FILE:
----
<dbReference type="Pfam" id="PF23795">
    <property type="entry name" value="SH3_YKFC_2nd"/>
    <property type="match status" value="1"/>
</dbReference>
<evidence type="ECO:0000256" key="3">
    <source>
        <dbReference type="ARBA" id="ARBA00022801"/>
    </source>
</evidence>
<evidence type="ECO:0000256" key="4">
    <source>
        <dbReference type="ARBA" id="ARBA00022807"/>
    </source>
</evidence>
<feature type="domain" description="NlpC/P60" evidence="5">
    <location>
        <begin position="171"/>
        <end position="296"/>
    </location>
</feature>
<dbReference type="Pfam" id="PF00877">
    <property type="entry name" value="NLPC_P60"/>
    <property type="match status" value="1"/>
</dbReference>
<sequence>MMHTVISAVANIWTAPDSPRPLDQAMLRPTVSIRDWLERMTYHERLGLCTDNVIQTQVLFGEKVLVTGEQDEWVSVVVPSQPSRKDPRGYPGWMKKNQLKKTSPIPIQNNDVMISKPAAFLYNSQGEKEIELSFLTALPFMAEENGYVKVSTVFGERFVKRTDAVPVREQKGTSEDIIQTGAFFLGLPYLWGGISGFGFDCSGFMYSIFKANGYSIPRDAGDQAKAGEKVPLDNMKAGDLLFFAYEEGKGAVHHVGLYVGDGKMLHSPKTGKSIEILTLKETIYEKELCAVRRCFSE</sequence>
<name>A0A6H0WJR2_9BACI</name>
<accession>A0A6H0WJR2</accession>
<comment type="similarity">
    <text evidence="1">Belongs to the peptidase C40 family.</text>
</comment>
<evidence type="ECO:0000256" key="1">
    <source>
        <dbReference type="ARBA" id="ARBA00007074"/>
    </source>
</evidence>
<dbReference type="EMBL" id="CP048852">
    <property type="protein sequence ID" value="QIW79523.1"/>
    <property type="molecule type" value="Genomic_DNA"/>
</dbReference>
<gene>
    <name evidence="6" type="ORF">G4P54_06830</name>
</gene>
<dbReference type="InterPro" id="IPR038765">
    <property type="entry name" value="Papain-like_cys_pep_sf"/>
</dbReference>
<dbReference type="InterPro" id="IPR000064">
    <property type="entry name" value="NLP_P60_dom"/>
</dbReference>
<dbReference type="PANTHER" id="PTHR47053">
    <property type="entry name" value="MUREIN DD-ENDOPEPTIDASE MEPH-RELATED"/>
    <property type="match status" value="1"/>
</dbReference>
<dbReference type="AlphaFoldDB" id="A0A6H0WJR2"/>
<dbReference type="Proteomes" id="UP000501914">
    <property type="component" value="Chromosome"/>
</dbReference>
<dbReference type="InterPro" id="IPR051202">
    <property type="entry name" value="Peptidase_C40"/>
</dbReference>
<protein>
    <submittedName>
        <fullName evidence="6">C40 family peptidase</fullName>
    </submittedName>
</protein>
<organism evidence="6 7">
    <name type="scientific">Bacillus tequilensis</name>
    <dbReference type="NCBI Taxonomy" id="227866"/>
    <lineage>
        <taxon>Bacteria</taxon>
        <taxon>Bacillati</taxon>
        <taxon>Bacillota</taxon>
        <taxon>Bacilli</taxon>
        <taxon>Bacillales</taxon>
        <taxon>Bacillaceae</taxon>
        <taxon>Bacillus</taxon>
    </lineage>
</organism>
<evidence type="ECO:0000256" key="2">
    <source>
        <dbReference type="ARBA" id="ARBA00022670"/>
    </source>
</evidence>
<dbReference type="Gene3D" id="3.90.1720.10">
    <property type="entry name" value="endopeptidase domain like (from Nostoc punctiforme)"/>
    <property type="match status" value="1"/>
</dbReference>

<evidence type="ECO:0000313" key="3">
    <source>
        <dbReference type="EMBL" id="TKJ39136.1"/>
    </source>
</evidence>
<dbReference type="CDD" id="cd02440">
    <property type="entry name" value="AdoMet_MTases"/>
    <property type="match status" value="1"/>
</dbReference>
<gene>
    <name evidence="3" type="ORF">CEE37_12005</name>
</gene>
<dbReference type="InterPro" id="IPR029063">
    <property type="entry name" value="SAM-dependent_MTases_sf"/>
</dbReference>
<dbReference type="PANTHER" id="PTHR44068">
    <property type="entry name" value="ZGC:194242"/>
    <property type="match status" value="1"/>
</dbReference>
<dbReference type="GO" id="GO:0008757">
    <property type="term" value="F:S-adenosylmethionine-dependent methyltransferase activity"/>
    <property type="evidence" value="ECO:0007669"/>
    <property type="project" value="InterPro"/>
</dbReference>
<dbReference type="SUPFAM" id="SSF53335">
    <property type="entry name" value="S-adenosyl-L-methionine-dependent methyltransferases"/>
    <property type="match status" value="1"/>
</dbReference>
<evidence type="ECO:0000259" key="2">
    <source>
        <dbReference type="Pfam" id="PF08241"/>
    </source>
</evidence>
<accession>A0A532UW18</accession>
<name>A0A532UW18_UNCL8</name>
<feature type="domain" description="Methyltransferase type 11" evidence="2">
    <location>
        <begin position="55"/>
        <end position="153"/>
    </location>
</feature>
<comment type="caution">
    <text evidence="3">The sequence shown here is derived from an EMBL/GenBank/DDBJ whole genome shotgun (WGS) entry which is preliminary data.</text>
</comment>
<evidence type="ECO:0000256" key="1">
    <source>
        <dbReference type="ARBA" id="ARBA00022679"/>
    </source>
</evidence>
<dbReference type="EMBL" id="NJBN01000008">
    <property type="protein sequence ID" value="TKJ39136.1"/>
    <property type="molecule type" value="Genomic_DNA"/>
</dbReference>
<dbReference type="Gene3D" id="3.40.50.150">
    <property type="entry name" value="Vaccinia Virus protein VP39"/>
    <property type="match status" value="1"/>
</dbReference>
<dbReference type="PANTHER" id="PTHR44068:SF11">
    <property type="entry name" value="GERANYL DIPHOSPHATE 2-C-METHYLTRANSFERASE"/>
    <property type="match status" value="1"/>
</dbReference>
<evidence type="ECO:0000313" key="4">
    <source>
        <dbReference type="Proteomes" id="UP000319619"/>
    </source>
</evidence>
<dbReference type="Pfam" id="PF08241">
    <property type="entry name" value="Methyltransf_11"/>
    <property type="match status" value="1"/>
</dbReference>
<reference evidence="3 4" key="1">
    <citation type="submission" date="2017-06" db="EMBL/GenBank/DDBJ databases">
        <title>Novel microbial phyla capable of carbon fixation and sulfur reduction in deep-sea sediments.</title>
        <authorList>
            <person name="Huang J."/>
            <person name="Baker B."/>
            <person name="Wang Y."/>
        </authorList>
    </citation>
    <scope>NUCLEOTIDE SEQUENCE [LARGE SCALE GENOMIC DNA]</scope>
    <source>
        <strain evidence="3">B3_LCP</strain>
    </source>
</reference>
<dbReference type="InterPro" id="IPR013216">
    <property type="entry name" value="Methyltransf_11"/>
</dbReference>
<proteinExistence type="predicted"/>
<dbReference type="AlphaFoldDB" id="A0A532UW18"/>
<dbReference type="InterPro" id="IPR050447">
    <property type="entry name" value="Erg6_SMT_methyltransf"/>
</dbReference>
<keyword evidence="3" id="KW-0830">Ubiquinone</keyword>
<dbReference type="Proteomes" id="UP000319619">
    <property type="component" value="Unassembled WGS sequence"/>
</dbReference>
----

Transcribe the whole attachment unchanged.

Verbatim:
<dbReference type="Pfam" id="PF23795">
    <property type="entry name" value="SH3_YKFC_2nd"/>
    <property type="match status" value="1"/>
</dbReference>
<evidence type="ECO:0000256" key="3">
    <source>
        <dbReference type="ARBA" id="ARBA00022801"/>
    </source>
</evidence>
<evidence type="ECO:0000256" key="4">
    <source>
        <dbReference type="ARBA" id="ARBA00022807"/>
    </source>
</evidence>
<feature type="domain" description="NlpC/P60" evidence="5">
    <location>
        <begin position="171"/>
        <end position="296"/>
    </location>
</feature>
<dbReference type="Pfam" id="PF00877">
    <property type="entry name" value="NLPC_P60"/>
    <property type="match status" value="1"/>
</dbReference>
<sequence>MMHTVISAVANIWTAPDSPRPLDQAMLRPTVSIRDWLERMTYHERLGLCTDNVIQTQVLFGEKVLVTGEQDEWVSVVVPSQPSRKDPRGYPGWMKKNQLKKTSPIPIQNNDVMISKPAAFLYNSQGEKEIELSFLTALPFMAEENGYVKVSTVFGERFVKRTDAVPVREQKGTSEDIIQTGAFFLGLPYLWGGISGFGFDCSGFMYSIFKANGYSIPRDAGDQAKAGEKVPLDNMKAGDLLFFAYEEGKGAVHHVGLYVGDGKMLHSPKTGKSIEILTLKETIYEKELCAVRRCFSE</sequence>
<name>A0A6H0WJR2_9BACI</name>
<accession>A0A6H0WJR2</accession>
<comment type="similarity">
    <text evidence="1">Belongs to the peptidase C40 family.</text>
</comment>
<evidence type="ECO:0000256" key="1">
    <source>
        <dbReference type="ARBA" id="ARBA00007074"/>
    </source>
</evidence>
<dbReference type="EMBL" id="CP048852">
    <property type="protein sequence ID" value="QIW79523.1"/>
    <property type="molecule type" value="Genomic_DNA"/>
</dbReference>
<gene>
    <name evidence="6" type="ORF">G4P54_06830</name>
</gene>
<dbReference type="InterPro" id="IPR038765">
    <property type="entry name" value="Papain-like_cys_pep_sf"/>
</dbReference>
<dbReference type="InterPro" id="IPR000064">
    <property type="entry name" value="NLP_P60_dom"/>
</dbReference>
<dbReference type="PANTHER" id="PTHR47053">
    <property type="entry name" value="MUREIN DD-ENDOPEPTIDASE MEPH-RELATED"/>
    <property type="match status" value="1"/>
</dbReference>
<dbReference type="AlphaFoldDB" id="A0A6H0WJR2"/>
<dbReference type="Proteomes" id="UP000501914">
    <property type="component" value="Chromosome"/>
</dbReference>
<dbReference type="InterPro" id="IPR051202">
    <property type="entry name" value="Peptidase_C40"/>
</dbReference>
<protein>
    <submittedName>
        <fullName evidence="6">C40 family peptidase</fullName>
    </submittedName>
</protein>
<organism evidence="6 7">
    <name type="scientific">Bacillus tequilensis</name>
    <dbReference type="NCBI Taxonomy" id="227866"/>
    <lineage>
        <taxon>Bacteria</taxon>
        <taxon>Bacillati</taxon>
        <taxon>Bacillota</taxon>
        <taxon>Bacilli</taxon>
        <taxon>Bacillales</taxon>
        <taxon>Bacillaceae</taxon>
        <taxon>Bacillus</taxon>
    </lineage>
</organism>
<evidence type="ECO:0000256" key="2">
    <source>
        <dbReference type="ARBA" id="ARBA00022670"/>
    </source>
</evidence>
<dbReference type="Gene3D" id="3.90.1720.10">
    <property type="entry name" value="endopeptidase domain like (from Nostoc punctiforme)"/>
    <property type="match status" value="1"/>
</dbReference>

<evidence type="ECO:0000313" key="3">
    <source>
        <dbReference type="EMBL" id="TKJ39136.1"/>
    </source>
</evidence>
<dbReference type="CDD" id="cd02440">
    <property type="entry name" value="AdoMet_MTases"/>
    <property type="match status" value="1"/>
</dbReference>
<gene>
    <name evidence="3" type="ORF">CEE37_12005</name>
</gene>
<dbReference type="InterPro" id="IPR029063">
    <property type="entry name" value="SAM-dependent_MTases_sf"/>
</dbReference>
<dbReference type="PANTHER" id="PTHR44068">
    <property type="entry name" value="ZGC:194242"/>
    <property type="match status" value="1"/>
</dbReference>
<dbReference type="GO" id="GO:0008757">
    <property type="term" value="F:S-adenosylmethionine-dependent methyltransferase activity"/>
    <property type="evidence" value="ECO:0007669"/>
    <property type="project" value="InterPro"/>
</dbReference>
<dbReference type="SUPFAM" id="SSF53335">
    <property type="entry name" value="S-adenosyl-L-methionine-dependent methyltransferases"/>
    <property type="match status" value="1"/>
</dbReference>
<evidence type="ECO:0000259" key="2">
    <source>
        <dbReference type="Pfam" id="PF08241"/>
    </source>
</evidence>
<accession>A0A532UW18</accession>
<name>A0A532UW18_UNCL8</name>
<feature type="domain" description="Methyltransferase type 11" evidence="2">
    <location>
        <begin position="55"/>
        <end position="153"/>
    </location>
</feature>
<comment type="caution">
    <text evidence="3">The sequence shown here is derived from an EMBL/GenBank/DDBJ whole genome shotgun (WGS) entry which is preliminary data.</text>
</comment>
<evidence type="ECO:0000256" key="1">
    <source>
        <dbReference type="ARBA" id="ARBA00022679"/>
    </source>
</evidence>
<dbReference type="EMBL" id="NJBN01000008">
    <property type="protein sequence ID" value="TKJ39136.1"/>
    <property type="molecule type" value="Genomic_DNA"/>
</dbReference>
<dbReference type="Gene3D" id="3.40.50.150">
    <property type="entry name" value="Vaccinia Virus protein VP39"/>
    <property type="match status" value="1"/>
</dbReference>
<dbReference type="PANTHER" id="PTHR44068:SF11">
    <property type="entry name" value="GERANYL DIPHOSPHATE 2-C-METHYLTRANSFERASE"/>
    <property type="match status" value="1"/>
</dbReference>
<evidence type="ECO:0000313" key="4">
    <source>
        <dbReference type="Proteomes" id="UP000319619"/>
    </source>
</evidence>
<dbReference type="Pfam" id="PF08241">
    <property type="entry name" value="Methyltransf_11"/>
    <property type="match status" value="1"/>
</dbReference>
<reference evidence="3 4" key="1">
    <citation type="submission" date="2017-06" db="EMBL/GenBank/DDBJ databases">
        <title>Novel microbial phyla capable of carbon fixation and sulfur reduction in deep-sea sediments.</title>
        <authorList>
            <person name="Huang J."/>
            <person name="Baker B."/>
            <person name="Wang Y."/>
        </authorList>
    </citation>
    <scope>NUCLEOTIDE SEQUENCE [LARGE SCALE GENOMIC DNA]</scope>
    <source>
        <strain evidence="3">B3_LCP</strain>
    </source>
</reference>
<dbReference type="InterPro" id="IPR013216">
    <property type="entry name" value="Methyltransf_11"/>
</dbReference>
<proteinExistence type="predicted"/>
<dbReference type="AlphaFoldDB" id="A0A532UW18"/>
<dbReference type="InterPro" id="IPR050447">
    <property type="entry name" value="Erg6_SMT_methyltransf"/>
</dbReference>
<keyword evidence="3" id="KW-0830">Ubiquinone</keyword>
<dbReference type="Proteomes" id="UP000319619">
    <property type="component" value="Unassembled WGS sequence"/>
</dbReference>